Our faculty recognized they were embarking on an arduous journey. The difficulty of the journey was further exacerbated for many faculty who were teaching out the old curriculum at the same time they were embarking on the new curriculum. For everyone, planning and implementing so many new and different elements in new teams seemed to have an unexpected psychosocial impact. Faculty expected that the excessive work of teaching a course the first time would make teaching the course a second time much easier; this easing of the burden did not occur to the degree expected. Faculty recognized, as have others elsewhere, that the processes of shifting beliefs, necessary development of curricular materials, and gaining expertise in new pedagogical approaches takes considerable time and energy.39

The themes of Insufficient Resources, Crucial Teamwork and Communication, and Integrated Curricular Structure echoed the feelings of medical school faculty 1 year after shifting to a problem-based learning pedagogy.43 When asked what they liked least about their new curriculum, the most common faculty responses included demands on faculty time, lack of support, resource problems, faculty conflicts, and integration issues—particularly competition between program parts.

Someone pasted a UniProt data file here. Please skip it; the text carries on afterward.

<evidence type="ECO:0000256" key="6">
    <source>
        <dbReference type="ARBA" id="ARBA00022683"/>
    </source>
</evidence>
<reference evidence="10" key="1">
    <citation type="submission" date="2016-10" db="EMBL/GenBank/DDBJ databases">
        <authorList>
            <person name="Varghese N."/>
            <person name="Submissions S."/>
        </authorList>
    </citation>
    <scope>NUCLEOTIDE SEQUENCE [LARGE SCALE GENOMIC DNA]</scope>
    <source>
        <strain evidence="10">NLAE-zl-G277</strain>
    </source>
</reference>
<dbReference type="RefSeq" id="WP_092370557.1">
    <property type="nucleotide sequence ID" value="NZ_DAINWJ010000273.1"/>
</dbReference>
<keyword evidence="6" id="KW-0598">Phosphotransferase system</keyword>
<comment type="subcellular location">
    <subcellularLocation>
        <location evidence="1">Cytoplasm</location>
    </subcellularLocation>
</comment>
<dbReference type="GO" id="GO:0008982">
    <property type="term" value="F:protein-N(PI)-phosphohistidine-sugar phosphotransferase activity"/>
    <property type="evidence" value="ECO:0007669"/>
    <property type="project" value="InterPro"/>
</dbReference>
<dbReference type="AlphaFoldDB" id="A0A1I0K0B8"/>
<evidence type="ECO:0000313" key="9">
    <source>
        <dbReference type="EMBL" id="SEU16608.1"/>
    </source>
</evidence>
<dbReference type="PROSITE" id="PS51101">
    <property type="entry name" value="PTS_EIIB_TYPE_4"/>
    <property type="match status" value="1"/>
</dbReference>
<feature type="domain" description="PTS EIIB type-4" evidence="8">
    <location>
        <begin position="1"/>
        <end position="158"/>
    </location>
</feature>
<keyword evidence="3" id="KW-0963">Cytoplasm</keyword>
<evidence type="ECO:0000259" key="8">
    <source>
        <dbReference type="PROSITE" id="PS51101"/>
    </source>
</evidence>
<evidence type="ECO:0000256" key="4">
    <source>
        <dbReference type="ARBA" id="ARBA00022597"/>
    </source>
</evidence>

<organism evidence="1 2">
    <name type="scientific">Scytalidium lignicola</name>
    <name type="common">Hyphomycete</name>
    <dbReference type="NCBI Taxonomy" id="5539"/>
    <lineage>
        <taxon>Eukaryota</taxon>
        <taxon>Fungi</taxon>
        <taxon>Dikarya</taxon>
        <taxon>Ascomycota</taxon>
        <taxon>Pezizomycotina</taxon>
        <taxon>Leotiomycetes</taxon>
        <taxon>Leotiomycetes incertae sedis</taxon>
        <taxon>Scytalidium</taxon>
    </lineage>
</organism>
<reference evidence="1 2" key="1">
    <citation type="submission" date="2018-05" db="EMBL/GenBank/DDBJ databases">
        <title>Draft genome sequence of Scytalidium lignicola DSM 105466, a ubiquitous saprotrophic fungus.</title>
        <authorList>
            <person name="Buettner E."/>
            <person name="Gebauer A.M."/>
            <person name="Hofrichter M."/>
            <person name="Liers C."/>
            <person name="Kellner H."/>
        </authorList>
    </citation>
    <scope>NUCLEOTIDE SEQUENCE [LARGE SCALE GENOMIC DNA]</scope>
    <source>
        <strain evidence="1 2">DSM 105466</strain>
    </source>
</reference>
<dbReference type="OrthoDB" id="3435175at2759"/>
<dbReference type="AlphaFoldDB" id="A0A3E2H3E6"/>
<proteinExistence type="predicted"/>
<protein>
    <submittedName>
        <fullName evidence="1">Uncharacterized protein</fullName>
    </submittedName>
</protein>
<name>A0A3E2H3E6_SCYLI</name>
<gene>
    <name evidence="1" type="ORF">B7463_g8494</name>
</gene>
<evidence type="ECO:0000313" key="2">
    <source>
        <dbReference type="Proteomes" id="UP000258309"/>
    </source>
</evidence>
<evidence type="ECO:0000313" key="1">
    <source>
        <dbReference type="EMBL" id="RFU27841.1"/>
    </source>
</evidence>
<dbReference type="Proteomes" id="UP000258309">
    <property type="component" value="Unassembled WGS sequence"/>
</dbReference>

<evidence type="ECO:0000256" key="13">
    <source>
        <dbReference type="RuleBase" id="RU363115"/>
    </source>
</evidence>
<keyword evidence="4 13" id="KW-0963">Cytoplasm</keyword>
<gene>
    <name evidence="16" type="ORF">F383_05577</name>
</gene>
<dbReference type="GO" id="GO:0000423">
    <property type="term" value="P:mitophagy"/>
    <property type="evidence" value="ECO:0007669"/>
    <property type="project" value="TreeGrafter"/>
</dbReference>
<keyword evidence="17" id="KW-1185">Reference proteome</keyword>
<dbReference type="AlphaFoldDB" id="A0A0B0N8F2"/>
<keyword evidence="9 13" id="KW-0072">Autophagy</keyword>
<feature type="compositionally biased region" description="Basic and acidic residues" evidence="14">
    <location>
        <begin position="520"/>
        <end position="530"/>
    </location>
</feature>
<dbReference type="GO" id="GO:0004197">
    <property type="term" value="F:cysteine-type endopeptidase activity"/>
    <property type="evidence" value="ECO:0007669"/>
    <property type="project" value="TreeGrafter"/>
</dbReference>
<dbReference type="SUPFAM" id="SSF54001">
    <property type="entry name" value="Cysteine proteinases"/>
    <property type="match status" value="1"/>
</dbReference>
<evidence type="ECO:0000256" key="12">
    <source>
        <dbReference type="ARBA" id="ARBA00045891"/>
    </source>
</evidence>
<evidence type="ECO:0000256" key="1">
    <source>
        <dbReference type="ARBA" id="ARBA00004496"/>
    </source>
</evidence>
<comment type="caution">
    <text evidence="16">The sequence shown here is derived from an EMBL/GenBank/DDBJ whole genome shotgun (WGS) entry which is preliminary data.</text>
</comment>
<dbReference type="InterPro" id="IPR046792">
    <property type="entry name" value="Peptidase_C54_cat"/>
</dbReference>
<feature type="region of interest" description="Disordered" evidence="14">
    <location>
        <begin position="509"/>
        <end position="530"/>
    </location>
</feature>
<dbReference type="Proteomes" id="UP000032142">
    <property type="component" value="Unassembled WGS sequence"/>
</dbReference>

Mirabella and Balkun44 offered advice on resource support after implementing a new 4-year undergraduate core curriculum. They suggested that course reductions, stipends, and faculty development programs can be used to incentivize faculty to participate. Although stipends were allocated to many if not all of our faculty, these might have been insufficient. Faculty development programs (including access to instructional designers) were available but unevenly used. Interestingly, Fullan36 suggested that professional development opportunities alone are not sufficient and that ultimately, one must learn “in context”—learning in context being a premise of the active, case-based strategy we adopted that Fullan applied to faculty teaching.